A spectacular opportunity exists for public university governing bodies
Off and on I have been teaching at the post-secondary level since my graduate school days.
In the last 20 years, I have taught in each of the three major sectors of the American higher education landscape: Private four-year, public four-year, and public two-year. Even as I now work primarily as an administrator in higher education, I have continued teaching on the side.
Which is why a key concern of mine with the ugly events surrounding the quota reform movement in Bangladesh has to do less with public policy and more with academic integrity.
The strength of the most basic higher education credential from North America, Europe, or Australasia is a function of the independence of the faculty, who are supposed to have no outside pressure insofar as their curriculum, pedagogy, and assessment of student performance go.
Not that such pressure, sometimes in subtle forms, does not happen, but it is very much a rarity than the norm.
In other words, when Professor John Smith assigns a grade of “B” to student David Jones in Economics 101, it is generally understood that David’s performance in the course was the sole determinant of his grade.
Multiply this concept across the millions of courses in the colleges and universities of the modern world and you realize why other institutions of further higher learning, grant-making organizations, and consular officials put such weight on a transcript of academic performance coming from a college in the United Kingdom or a university in Canada.
Whether these institutions, grant-making organizations, and consular officials should be able to attach any credibility to academic transcripts of public universities in Bangladesh should be an open question now. Why?
A recurring sideshow of the horror movie that has been the mass assault on peaceful protesters by the ruling party’s university-based BCL vigilante group is the cacophony of physical attacks, social media threats, and telephonic intimidation of teachers at public universities across Bangladesh.
Some teachers have had to go in hiding, while others have simply left their campus duties out of fear; in many cases, BCL vigilantes have shown up at their homes and threatened family members with acute harm, should the teachers not “mind their ways.”
Other administrators, like proctors and deans have gone out of their way to pressure teachers to conform to demands of the BCL-associated vigilantes. What is, then, the guarantee that the scores, marks, grades, and other similar metrics of BCL members reflect their actual academic performance, rather than the fear of faculty members shaking in their boots?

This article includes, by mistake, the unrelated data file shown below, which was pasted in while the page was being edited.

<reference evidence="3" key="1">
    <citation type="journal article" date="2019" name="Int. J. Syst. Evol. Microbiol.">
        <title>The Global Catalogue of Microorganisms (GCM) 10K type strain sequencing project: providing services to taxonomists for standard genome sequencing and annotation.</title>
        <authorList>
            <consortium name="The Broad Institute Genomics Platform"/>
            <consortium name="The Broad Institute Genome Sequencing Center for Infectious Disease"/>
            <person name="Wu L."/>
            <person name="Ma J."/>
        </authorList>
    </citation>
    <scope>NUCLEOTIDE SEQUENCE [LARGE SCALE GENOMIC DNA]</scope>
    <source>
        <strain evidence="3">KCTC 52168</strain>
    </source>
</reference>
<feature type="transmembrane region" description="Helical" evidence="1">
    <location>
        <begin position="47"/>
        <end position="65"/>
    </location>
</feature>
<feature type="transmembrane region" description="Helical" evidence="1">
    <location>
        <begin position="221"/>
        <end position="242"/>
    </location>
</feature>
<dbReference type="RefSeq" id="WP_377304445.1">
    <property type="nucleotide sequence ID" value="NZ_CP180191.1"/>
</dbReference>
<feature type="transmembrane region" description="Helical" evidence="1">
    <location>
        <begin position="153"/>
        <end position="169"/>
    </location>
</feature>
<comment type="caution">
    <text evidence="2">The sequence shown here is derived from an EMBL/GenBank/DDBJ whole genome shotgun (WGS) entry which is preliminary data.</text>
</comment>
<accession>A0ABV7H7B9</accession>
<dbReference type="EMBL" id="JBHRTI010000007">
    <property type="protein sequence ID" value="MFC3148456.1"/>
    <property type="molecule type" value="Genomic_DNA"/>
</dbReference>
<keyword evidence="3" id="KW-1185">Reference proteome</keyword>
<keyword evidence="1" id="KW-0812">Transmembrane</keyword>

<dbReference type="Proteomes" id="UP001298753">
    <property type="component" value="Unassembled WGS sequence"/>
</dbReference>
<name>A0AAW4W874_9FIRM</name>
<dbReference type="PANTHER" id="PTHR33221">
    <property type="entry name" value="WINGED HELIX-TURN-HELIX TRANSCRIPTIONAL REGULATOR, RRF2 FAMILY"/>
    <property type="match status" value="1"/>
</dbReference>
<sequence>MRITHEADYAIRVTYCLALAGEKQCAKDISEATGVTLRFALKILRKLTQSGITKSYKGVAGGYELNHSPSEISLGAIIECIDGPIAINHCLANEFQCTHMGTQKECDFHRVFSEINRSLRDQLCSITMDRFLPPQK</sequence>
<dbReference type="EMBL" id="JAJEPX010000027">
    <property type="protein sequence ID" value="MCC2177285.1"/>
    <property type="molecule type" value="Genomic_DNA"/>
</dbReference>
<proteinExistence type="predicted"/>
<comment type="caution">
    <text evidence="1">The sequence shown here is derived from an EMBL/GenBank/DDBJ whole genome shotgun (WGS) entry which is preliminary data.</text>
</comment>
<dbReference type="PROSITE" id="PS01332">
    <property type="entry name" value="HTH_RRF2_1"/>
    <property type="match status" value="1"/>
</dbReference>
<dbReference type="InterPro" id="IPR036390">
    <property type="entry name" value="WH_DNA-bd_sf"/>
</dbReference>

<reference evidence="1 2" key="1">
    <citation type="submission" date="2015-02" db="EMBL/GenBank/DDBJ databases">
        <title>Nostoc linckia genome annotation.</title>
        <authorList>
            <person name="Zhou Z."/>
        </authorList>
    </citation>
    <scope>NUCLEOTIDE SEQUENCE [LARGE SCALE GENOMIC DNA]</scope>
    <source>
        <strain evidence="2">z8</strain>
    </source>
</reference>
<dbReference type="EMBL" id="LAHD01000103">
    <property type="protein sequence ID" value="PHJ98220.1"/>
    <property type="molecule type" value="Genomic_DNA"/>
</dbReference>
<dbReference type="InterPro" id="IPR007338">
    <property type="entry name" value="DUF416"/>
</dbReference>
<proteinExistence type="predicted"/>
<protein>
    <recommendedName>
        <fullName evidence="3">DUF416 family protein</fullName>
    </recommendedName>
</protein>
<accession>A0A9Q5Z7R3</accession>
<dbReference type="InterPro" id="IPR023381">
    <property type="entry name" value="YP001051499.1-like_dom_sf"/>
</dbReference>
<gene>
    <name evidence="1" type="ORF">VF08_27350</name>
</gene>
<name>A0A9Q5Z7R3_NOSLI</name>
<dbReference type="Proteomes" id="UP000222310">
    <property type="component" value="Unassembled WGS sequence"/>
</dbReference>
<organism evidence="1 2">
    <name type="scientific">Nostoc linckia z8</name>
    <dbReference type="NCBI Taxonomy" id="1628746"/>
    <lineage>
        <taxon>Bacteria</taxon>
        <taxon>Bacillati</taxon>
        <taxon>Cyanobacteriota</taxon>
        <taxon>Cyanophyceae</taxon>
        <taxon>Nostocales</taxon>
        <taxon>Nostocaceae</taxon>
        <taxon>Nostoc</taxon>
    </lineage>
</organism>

For that matter, what is the surety that other students connected with similar powerful mafias are not getting teachers to record favourable grades in courses through intimidation or patronization?
There is no such guarantee or surety.
It has become plainly and painfully obvious that faculty independence has been severely compromised at Bangladesh’s public universities, both from above by spineless administrators, and from below by vigilantes masquerading as students under the protection of the state’s law enforcement umbrella.
The system of commitment, protocols, and processes that ensure the credibility of academic assessment was already under stress in the last two years, as multiple cases of plagiarism of theses, dissertations, and journal articles were unearthed to the shame of everyone concerned.
Now, that system has simply melted away under the rods, hammers, and guns wielded by the BCL vigilantes with impunity. That a vigilante organization whose terror reached well inside courtrooms and paralyzes the police -- as we saw during the previous weekend’s assault on journalist Mahmudur Rahman in Kushtia’s court premises -- will not exercise its muscle over the academic transcripts of members, defies logic.
While I do not serve today on university and college committees that evaluate transcripts from overseas higher education institutions, I cannot, in good faith, recommend that official transcripts from the Universities of Dhaka, Rajshahi, and Chittagong, or from BUET and Jahangirnagar University be taken at face value by an outside assessor.
At the very least, it becomes incumbent upon foreign graduate schools, scholarship and fellowship sponsors, and Western consular officials to do additional vetting of the organizational affiliations of any student or alumnus of Bangladeshi public universities who submits a transcript as part of a benefit application.
While such additional vetting measures are put in place, a spectacular opportunity exists for public university governing bodies to take the one action that will make such a burdensome process only temporary: Crack down hard on all terrorist organizations acting under the aegis of “student politics,” and expel all those “students” whose faces are all over the media as thugs, criminals, and vigilantes … even if they are patronized by those in state power.
Esam Sohail is a college administrator and lecturer of social sciences. He writes from Kansas, USA. He can be reached at [email protected]